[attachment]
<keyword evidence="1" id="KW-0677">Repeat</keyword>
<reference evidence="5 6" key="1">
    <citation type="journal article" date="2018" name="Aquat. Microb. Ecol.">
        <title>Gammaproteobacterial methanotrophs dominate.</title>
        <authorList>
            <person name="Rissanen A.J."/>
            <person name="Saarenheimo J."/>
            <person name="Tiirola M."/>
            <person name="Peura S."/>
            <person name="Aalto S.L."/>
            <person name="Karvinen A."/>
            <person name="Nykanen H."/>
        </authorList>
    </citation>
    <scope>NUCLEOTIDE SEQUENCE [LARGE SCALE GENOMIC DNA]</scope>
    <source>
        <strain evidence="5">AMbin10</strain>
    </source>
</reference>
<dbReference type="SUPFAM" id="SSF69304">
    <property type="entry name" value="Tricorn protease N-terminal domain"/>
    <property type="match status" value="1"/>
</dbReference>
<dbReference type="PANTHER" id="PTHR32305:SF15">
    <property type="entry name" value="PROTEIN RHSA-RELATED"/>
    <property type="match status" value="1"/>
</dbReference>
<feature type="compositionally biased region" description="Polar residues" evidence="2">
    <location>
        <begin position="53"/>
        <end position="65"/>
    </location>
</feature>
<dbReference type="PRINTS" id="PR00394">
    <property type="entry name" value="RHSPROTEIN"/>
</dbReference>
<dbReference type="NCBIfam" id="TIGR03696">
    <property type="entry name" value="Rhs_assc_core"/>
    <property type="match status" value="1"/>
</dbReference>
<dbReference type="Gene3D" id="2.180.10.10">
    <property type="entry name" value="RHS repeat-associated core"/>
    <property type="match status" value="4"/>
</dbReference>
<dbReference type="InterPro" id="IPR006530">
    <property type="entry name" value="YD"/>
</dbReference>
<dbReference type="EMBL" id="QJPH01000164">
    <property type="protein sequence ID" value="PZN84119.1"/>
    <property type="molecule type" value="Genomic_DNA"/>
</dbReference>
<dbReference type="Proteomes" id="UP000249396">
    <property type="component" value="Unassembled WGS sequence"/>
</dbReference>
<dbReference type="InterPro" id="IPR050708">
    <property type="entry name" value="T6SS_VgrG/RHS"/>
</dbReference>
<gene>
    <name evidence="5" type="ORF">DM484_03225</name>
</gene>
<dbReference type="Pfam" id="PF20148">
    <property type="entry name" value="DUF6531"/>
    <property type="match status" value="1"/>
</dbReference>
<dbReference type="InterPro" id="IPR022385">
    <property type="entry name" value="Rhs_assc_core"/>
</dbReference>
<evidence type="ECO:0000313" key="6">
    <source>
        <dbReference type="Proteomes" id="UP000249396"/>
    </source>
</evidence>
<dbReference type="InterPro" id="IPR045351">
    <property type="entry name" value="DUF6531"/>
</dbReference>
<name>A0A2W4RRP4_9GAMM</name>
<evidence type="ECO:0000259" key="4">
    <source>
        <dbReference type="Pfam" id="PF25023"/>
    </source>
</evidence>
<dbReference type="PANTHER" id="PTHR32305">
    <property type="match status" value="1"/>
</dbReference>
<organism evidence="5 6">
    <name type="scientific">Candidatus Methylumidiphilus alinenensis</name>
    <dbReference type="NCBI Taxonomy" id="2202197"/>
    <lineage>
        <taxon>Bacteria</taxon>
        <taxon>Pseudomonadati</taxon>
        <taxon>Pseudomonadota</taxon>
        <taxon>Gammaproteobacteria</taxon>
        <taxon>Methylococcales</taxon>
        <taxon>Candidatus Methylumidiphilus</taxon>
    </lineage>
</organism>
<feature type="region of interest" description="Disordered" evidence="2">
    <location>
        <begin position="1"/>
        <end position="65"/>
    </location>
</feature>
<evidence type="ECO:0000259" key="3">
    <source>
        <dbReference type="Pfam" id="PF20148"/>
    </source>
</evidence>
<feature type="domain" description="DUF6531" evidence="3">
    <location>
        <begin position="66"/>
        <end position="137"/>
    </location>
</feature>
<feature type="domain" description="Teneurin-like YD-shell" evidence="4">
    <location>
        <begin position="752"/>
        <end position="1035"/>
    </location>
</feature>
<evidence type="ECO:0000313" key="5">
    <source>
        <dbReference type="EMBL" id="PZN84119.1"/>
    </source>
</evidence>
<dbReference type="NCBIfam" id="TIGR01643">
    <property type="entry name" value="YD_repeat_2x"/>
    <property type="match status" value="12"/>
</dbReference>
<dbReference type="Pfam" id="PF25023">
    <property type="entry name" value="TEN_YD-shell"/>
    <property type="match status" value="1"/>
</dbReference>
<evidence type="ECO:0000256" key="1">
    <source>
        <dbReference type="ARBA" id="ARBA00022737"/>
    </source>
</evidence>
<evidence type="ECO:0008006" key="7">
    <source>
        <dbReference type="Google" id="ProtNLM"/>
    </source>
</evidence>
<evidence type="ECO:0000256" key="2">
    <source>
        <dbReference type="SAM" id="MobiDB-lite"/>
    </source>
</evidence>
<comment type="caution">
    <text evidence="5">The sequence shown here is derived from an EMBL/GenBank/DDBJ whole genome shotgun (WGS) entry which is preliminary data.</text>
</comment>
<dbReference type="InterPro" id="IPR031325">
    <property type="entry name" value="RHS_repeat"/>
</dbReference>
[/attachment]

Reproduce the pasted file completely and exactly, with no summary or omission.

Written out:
<keyword evidence="1" id="KW-0677">Repeat</keyword>
<reference evidence="5 6" key="1">
    <citation type="journal article" date="2018" name="Aquat. Microb. Ecol.">
        <title>Gammaproteobacterial methanotrophs dominate.</title>
        <authorList>
            <person name="Rissanen A.J."/>
            <person name="Saarenheimo J."/>
            <person name="Tiirola M."/>
            <person name="Peura S."/>
            <person name="Aalto S.L."/>
            <person name="Karvinen A."/>
            <person name="Nykanen H."/>
        </authorList>
    </citation>
    <scope>NUCLEOTIDE SEQUENCE [LARGE SCALE GENOMIC DNA]</scope>
    <source>
        <strain evidence="5">AMbin10</strain>
    </source>
</reference>
<dbReference type="SUPFAM" id="SSF69304">
    <property type="entry name" value="Tricorn protease N-terminal domain"/>
    <property type="match status" value="1"/>
</dbReference>
<dbReference type="PANTHER" id="PTHR32305:SF15">
    <property type="entry name" value="PROTEIN RHSA-RELATED"/>
    <property type="match status" value="1"/>
</dbReference>
<feature type="compositionally biased region" description="Polar residues" evidence="2">
    <location>
        <begin position="53"/>
        <end position="65"/>
    </location>
</feature>
<dbReference type="PRINTS" id="PR00394">
    <property type="entry name" value="RHSPROTEIN"/>
</dbReference>
<dbReference type="NCBIfam" id="TIGR03696">
    <property type="entry name" value="Rhs_assc_core"/>
    <property type="match status" value="1"/>
</dbReference>
<dbReference type="Gene3D" id="2.180.10.10">
    <property type="entry name" value="RHS repeat-associated core"/>
    <property type="match status" value="4"/>
</dbReference>
<dbReference type="InterPro" id="IPR006530">
    <property type="entry name" value="YD"/>
</dbReference>
<dbReference type="EMBL" id="QJPH01000164">
    <property type="protein sequence ID" value="PZN84119.1"/>
    <property type="molecule type" value="Genomic_DNA"/>
</dbReference>
<dbReference type="Proteomes" id="UP000249396">
    <property type="component" value="Unassembled WGS sequence"/>
</dbReference>
<dbReference type="InterPro" id="IPR050708">
    <property type="entry name" value="T6SS_VgrG/RHS"/>
</dbReference>
<gene>
    <name evidence="5" type="ORF">DM484_03225</name>
</gene>
<dbReference type="Pfam" id="PF20148">
    <property type="entry name" value="DUF6531"/>
    <property type="match status" value="1"/>
</dbReference>
<dbReference type="InterPro" id="IPR022385">
    <property type="entry name" value="Rhs_assc_core"/>
</dbReference>
<evidence type="ECO:0000313" key="6">
    <source>
        <dbReference type="Proteomes" id="UP000249396"/>
    </source>
</evidence>
<dbReference type="InterPro" id="IPR045351">
    <property type="entry name" value="DUF6531"/>
</dbReference>
<name>A0A2W4RRP4_9GAMM</name>
<evidence type="ECO:0000259" key="4">
    <source>
        <dbReference type="Pfam" id="PF25023"/>
    </source>
</evidence>
<dbReference type="PANTHER" id="PTHR32305">
    <property type="match status" value="1"/>
</dbReference>
<organism evidence="5 6">
    <name type="scientific">Candidatus Methylumidiphilus alinenensis</name>
    <dbReference type="NCBI Taxonomy" id="2202197"/>
    <lineage>
        <taxon>Bacteria</taxon>
        <taxon>Pseudomonadati</taxon>
        <taxon>Pseudomonadota</taxon>
        <taxon>Gammaproteobacteria</taxon>
        <taxon>Methylococcales</taxon>
        <taxon>Candidatus Methylumidiphilus</taxon>
    </lineage>
</organism>
<feature type="region of interest" description="Disordered" evidence="2">
    <location>
        <begin position="1"/>
        <end position="65"/>
    </location>
</feature>
<evidence type="ECO:0000259" key="3">
    <source>
        <dbReference type="Pfam" id="PF20148"/>
    </source>
</evidence>
<feature type="domain" description="DUF6531" evidence="3">
    <location>
        <begin position="66"/>
        <end position="137"/>
    </location>
</feature>
<feature type="domain" description="Teneurin-like YD-shell" evidence="4">
    <location>
        <begin position="752"/>
        <end position="1035"/>
    </location>
</feature>
<evidence type="ECO:0000313" key="5">
    <source>
        <dbReference type="EMBL" id="PZN84119.1"/>
    </source>
</evidence>
<dbReference type="NCBIfam" id="TIGR01643">
    <property type="entry name" value="YD_repeat_2x"/>
    <property type="match status" value="12"/>
</dbReference>
<dbReference type="Pfam" id="PF25023">
    <property type="entry name" value="TEN_YD-shell"/>
    <property type="match status" value="1"/>
</dbReference>
<evidence type="ECO:0000256" key="1">
    <source>
        <dbReference type="ARBA" id="ARBA00022737"/>
    </source>
</evidence>
<evidence type="ECO:0008006" key="7">
    <source>
        <dbReference type="Google" id="ProtNLM"/>
    </source>
</evidence>
<evidence type="ECO:0000256" key="2">
    <source>
        <dbReference type="SAM" id="MobiDB-lite"/>
    </source>
</evidence>
<comment type="caution">
    <text evidence="5">The sequence shown here is derived from an EMBL/GenBank/DDBJ whole genome shotgun (WGS) entry which is preliminary data.</text>
</comment>
<dbReference type="InterPro" id="IPR031325">
    <property type="entry name" value="RHS_repeat"/>
</dbReference>